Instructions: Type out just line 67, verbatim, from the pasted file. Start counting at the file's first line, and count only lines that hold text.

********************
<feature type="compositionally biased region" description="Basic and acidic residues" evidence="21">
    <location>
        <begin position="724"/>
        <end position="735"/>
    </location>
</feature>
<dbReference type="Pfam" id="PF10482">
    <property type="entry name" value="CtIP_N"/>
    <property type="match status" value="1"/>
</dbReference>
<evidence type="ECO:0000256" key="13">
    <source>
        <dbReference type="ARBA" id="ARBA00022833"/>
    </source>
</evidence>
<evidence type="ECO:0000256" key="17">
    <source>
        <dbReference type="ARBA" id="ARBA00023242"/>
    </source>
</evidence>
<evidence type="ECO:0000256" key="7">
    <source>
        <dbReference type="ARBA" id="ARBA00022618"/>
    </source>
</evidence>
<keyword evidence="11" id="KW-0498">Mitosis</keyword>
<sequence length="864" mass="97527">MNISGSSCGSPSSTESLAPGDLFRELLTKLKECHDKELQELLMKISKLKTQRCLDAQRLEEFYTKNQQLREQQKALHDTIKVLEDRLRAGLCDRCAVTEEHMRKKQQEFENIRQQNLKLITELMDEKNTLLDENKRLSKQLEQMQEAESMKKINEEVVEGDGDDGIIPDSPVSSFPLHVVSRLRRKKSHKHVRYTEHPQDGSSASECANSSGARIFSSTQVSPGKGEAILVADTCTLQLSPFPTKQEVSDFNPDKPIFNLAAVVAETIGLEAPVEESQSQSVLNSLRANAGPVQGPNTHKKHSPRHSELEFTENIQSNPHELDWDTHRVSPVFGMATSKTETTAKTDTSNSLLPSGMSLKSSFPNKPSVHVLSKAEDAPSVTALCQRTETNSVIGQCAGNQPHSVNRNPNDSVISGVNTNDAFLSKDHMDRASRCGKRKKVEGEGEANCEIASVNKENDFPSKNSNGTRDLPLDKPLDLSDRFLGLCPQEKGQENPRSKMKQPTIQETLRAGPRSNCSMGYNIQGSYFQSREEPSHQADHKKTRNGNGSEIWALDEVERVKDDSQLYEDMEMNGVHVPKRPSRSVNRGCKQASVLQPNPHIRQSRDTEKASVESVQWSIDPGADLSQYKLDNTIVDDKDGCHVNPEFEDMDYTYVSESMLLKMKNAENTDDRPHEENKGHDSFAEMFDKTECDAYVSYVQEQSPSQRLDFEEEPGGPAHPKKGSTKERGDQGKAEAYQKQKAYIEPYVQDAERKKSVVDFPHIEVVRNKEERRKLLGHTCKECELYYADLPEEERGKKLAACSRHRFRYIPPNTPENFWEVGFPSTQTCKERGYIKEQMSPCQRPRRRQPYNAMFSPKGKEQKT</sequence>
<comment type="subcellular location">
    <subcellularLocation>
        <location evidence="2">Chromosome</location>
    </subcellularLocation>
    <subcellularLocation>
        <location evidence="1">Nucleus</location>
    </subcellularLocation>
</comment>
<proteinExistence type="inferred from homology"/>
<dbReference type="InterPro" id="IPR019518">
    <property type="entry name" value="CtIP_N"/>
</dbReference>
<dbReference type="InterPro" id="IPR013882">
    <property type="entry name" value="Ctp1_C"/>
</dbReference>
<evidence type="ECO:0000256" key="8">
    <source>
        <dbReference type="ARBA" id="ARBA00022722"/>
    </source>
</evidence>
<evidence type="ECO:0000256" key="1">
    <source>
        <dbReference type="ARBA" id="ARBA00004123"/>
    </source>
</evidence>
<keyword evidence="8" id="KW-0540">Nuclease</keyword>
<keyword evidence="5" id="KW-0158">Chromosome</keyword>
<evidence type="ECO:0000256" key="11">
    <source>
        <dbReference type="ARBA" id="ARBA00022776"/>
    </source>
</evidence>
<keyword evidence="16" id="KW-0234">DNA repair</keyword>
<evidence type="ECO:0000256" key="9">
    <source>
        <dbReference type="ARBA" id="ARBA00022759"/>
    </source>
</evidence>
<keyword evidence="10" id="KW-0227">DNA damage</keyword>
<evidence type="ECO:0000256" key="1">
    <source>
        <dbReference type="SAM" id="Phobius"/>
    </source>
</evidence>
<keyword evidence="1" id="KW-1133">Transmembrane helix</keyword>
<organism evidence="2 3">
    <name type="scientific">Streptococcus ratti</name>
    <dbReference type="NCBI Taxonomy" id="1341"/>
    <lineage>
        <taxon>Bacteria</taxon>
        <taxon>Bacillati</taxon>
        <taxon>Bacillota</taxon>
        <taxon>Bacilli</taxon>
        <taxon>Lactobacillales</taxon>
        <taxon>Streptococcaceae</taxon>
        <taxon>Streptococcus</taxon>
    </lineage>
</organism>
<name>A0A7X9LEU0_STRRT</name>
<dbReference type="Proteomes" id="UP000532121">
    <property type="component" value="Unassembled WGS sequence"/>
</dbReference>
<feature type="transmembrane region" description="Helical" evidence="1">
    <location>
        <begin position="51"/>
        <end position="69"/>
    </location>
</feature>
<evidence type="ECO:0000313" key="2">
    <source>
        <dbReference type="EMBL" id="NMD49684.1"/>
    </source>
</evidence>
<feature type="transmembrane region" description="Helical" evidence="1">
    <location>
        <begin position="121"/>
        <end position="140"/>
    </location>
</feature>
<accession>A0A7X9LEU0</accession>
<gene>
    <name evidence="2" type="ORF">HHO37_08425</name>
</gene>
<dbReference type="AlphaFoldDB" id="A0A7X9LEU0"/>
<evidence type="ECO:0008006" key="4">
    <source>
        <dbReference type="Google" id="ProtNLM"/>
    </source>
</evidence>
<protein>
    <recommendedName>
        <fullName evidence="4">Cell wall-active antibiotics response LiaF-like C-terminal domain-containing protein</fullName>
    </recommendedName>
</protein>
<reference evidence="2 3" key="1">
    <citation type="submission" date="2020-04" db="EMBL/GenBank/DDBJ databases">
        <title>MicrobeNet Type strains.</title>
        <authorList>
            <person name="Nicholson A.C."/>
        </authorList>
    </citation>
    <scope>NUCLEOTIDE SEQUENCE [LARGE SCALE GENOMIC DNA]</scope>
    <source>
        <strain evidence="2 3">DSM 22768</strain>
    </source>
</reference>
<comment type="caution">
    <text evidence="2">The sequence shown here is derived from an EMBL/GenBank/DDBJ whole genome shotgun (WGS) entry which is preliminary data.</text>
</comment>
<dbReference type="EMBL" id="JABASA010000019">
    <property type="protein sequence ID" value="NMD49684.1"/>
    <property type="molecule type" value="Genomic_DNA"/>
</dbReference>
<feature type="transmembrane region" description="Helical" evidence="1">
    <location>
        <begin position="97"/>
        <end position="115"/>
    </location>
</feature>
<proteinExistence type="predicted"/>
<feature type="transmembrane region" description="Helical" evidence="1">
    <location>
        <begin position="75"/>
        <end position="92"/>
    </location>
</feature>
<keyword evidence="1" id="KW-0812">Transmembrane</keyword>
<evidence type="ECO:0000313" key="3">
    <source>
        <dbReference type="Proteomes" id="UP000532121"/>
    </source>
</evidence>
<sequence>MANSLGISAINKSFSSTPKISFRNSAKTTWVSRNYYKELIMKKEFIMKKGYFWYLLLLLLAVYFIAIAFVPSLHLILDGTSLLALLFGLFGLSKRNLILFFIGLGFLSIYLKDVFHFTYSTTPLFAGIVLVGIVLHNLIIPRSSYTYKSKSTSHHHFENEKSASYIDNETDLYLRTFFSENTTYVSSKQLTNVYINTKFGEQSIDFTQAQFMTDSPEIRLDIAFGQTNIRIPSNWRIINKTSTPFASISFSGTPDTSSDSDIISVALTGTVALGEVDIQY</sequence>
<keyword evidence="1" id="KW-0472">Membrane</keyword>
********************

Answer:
<evidence type="ECO:0000256" key="1">